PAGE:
google project sunroof

Google Project Sunroof: making solar easier

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The cost to install solar has dropped by more than 70 percent in the last decade, with prices in Q3 of 2020 hitting the lowest levels ever recorded. Yet many still believe that solar is only a luxury item for green-minded consumers, rather than a long term cost-saving investment. Why is this? A big reason is the lack of easily accessible information about how solar can save you money. Like EnergySage, Google’s Project Sunroof looks to fix this using smart technology.

Find out what solar panels cost in your area in 2021

What is Project Sunroof?

Google Project Sunroof is an initiative started by Carl Elkin, a Google engineer based in Cambridge, MA. Project Sunroof’s biggest claim to fame is its solar calculator tool, which uses data from satellite imagery to graphically map the solar potential of roofs across the United States. 

The imagery provided by Google Earth allows for the creation of a digital surface model, which shows the direction that the roof faces (south or southwest exposure is best), the angle of its tilt, and the presence of shading objects like trees. From here, Google models how much sunlight hits the roof over the course of the day using 3-D geometry. Adding in data about local weather patterns and taking averages over the course of a year, and you have a solid baseline estimate of a roof’s solar potential. 

From here, it only requires a few more calculations to give a custom cost estimate for any home. Simply enter your address to give it a try here

What problem does Project Sunroof solve?

Like EnergySage, Project Sunroof seeks to solve the problem of information transparency in the solar industry. For many people, going solar is a challenging process that’s filled with research and questions. There is no shortage of solar information and data on the Internet, but it is extremely dispersed, and sometimes difficult to understand for those unfamiliar with the industry and its terminology. 

Project Sunroof seeks to make going solar easier by providing the public with accurate, fast, and easy to understand data. All you need to do is enter in your address, and Google does the hard work behind the scenes, providing you with an accurate estimate of how much you could save with solar. They pair this with a “heat map” visual of your roof, giving a clear picture of its solar potential. Lighter colors represent sunnier areas, and darker tones indicate shading.

What are the drawbacks of Project Sunroof?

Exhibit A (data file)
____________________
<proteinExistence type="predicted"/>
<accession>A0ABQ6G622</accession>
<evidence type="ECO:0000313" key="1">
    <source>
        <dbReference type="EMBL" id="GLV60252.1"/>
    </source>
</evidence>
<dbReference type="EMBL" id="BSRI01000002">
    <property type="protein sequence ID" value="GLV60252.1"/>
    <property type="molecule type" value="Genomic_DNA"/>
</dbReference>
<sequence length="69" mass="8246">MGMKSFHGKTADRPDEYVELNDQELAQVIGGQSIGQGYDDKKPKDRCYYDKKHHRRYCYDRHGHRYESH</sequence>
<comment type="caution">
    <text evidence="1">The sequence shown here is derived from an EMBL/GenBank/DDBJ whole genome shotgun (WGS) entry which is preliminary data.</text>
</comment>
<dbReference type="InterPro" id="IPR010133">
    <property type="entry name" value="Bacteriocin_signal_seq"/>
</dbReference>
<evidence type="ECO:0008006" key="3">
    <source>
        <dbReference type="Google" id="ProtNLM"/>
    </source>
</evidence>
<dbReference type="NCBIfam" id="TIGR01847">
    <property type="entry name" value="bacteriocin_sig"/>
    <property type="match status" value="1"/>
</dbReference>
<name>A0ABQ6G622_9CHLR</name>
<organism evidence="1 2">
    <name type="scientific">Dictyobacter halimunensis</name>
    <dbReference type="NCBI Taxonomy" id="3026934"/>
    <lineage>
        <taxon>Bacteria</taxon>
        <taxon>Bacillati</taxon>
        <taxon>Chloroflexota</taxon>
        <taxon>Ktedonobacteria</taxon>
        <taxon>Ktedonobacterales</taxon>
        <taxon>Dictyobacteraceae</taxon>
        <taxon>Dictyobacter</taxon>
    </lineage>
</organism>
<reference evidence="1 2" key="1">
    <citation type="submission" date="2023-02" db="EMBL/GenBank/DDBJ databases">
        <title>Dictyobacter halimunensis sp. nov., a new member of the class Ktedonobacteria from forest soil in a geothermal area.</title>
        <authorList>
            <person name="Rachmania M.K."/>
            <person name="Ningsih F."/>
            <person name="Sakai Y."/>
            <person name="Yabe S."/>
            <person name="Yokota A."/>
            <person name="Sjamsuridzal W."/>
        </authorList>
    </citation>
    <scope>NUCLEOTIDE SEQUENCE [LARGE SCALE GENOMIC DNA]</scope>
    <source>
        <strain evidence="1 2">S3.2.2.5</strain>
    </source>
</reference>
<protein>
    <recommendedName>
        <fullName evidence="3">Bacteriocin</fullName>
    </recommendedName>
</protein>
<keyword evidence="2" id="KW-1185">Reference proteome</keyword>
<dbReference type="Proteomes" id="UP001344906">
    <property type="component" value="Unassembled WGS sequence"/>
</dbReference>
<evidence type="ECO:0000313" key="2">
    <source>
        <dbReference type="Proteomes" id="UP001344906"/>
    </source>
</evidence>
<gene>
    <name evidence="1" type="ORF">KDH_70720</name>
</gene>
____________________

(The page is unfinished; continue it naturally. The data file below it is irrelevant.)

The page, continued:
At this time, Project Sunroof has not reached every roof in the United States. Although Google continues to add new properties every day, the service is not yet available for every home. However, as of late 2020, Project Sunroof has reached more than 60 million roofs across all 50 states, so there’s a good chance that your home has been mapped already! This should continue to improve as Project Sunroof expands its coverage in the coming months and years. 

Project Sunroof vs. EnergySage’s Solar Calculator: What’s the difference?

Because EnergySage has our own Solar Calculator, we often get questions about how our tool differs from Project Sunroof’s – truthfully, we use Project Sunroof’s data directly to help create our own savings calculation! Their data mapping capabilities combined with numbers straight from custom solar quotes in our Marketplace allow us to create the most accurate solar cost and savings estimates possible.

It works like this: Project Sunroof tells us how much sunlight hits each part of your roof over the course of a year. We then use this data to predict how much energy an average solar panel would generate on your roof. Once we have this number, we use your electricity bill and roof map to estimate how much electricity an array of solar panels could produce for your property. This, coupled with our Marketplace cost data for solar in your area, gives an accurate estimate of how much money you could save. 

The EnergySage Solar Calculator has a couple more benefits over Project Sunroof. Firstly, even if Project Sunroof has not mapped your roof yet, we can still provide you with an estimate of your solar savings! In these scenarios, we assume 100 percent bill coverage from solar, calculate how much you would save based on solar prices and electricity rates in your area, and then add a note of how many square feet of your roof you would need to fit those solar panels.